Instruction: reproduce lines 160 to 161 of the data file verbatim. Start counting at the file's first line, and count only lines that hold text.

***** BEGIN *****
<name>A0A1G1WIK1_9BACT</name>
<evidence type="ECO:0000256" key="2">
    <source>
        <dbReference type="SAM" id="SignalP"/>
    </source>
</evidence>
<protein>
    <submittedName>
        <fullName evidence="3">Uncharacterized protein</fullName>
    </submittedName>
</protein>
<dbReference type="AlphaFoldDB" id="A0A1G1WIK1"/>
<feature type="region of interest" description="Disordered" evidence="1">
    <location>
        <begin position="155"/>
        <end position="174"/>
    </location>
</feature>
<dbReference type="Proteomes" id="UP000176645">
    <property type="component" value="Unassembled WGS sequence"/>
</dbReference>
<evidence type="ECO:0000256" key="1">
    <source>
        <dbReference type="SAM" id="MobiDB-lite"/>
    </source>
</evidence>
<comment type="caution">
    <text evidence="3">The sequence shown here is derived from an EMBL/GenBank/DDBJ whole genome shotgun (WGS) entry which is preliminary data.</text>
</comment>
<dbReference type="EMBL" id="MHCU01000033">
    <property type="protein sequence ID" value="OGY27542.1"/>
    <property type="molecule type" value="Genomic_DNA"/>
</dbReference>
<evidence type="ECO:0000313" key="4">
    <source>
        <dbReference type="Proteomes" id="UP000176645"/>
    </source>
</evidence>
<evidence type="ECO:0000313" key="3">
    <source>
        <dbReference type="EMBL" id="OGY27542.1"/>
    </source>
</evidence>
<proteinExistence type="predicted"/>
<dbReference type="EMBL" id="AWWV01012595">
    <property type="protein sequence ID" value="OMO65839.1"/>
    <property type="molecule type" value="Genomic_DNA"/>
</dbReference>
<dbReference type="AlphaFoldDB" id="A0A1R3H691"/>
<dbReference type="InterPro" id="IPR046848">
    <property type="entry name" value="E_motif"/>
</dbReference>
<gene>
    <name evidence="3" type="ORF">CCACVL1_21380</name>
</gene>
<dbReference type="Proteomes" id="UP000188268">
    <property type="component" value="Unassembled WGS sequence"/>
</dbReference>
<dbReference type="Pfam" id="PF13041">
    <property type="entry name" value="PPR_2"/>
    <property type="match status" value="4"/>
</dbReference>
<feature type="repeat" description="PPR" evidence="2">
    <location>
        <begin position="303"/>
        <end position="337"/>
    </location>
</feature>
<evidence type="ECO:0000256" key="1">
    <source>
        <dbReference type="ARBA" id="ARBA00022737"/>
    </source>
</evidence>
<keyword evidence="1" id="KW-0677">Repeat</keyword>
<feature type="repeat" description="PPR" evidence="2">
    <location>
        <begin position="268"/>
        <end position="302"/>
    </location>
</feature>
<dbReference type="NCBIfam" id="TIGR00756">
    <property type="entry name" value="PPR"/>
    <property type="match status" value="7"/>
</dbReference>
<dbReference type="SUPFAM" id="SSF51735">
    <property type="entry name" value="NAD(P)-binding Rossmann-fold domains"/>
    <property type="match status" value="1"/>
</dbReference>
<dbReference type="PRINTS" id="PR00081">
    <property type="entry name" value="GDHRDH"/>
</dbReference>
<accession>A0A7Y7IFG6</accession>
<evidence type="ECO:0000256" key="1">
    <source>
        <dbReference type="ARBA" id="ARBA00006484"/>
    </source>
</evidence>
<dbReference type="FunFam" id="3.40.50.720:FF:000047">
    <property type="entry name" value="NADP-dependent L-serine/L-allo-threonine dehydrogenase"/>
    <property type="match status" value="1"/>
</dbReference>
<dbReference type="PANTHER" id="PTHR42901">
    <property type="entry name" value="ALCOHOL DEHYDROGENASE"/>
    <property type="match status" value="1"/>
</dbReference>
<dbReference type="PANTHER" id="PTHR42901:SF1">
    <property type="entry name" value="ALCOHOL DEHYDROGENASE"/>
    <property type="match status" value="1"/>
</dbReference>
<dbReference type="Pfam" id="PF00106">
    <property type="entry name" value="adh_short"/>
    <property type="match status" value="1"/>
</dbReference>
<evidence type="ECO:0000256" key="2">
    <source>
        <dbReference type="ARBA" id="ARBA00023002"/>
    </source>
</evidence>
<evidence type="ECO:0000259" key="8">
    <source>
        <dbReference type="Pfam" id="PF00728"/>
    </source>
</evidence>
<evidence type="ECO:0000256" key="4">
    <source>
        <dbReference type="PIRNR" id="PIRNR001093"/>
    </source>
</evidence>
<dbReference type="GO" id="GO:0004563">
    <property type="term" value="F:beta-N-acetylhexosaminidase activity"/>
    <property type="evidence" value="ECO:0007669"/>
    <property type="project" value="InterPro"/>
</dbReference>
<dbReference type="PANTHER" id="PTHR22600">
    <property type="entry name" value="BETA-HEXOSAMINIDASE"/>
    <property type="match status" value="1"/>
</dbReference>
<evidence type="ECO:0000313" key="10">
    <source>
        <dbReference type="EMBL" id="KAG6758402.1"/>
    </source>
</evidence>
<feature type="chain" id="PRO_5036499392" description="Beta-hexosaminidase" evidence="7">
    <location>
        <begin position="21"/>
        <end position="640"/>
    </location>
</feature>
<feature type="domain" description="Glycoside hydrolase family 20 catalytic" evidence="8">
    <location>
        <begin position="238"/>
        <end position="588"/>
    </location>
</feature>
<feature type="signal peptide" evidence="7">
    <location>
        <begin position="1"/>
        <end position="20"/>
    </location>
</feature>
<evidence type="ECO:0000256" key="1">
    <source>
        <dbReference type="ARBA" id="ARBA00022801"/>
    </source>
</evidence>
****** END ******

</feature>
<evidence type="ECO:0000256" key="1">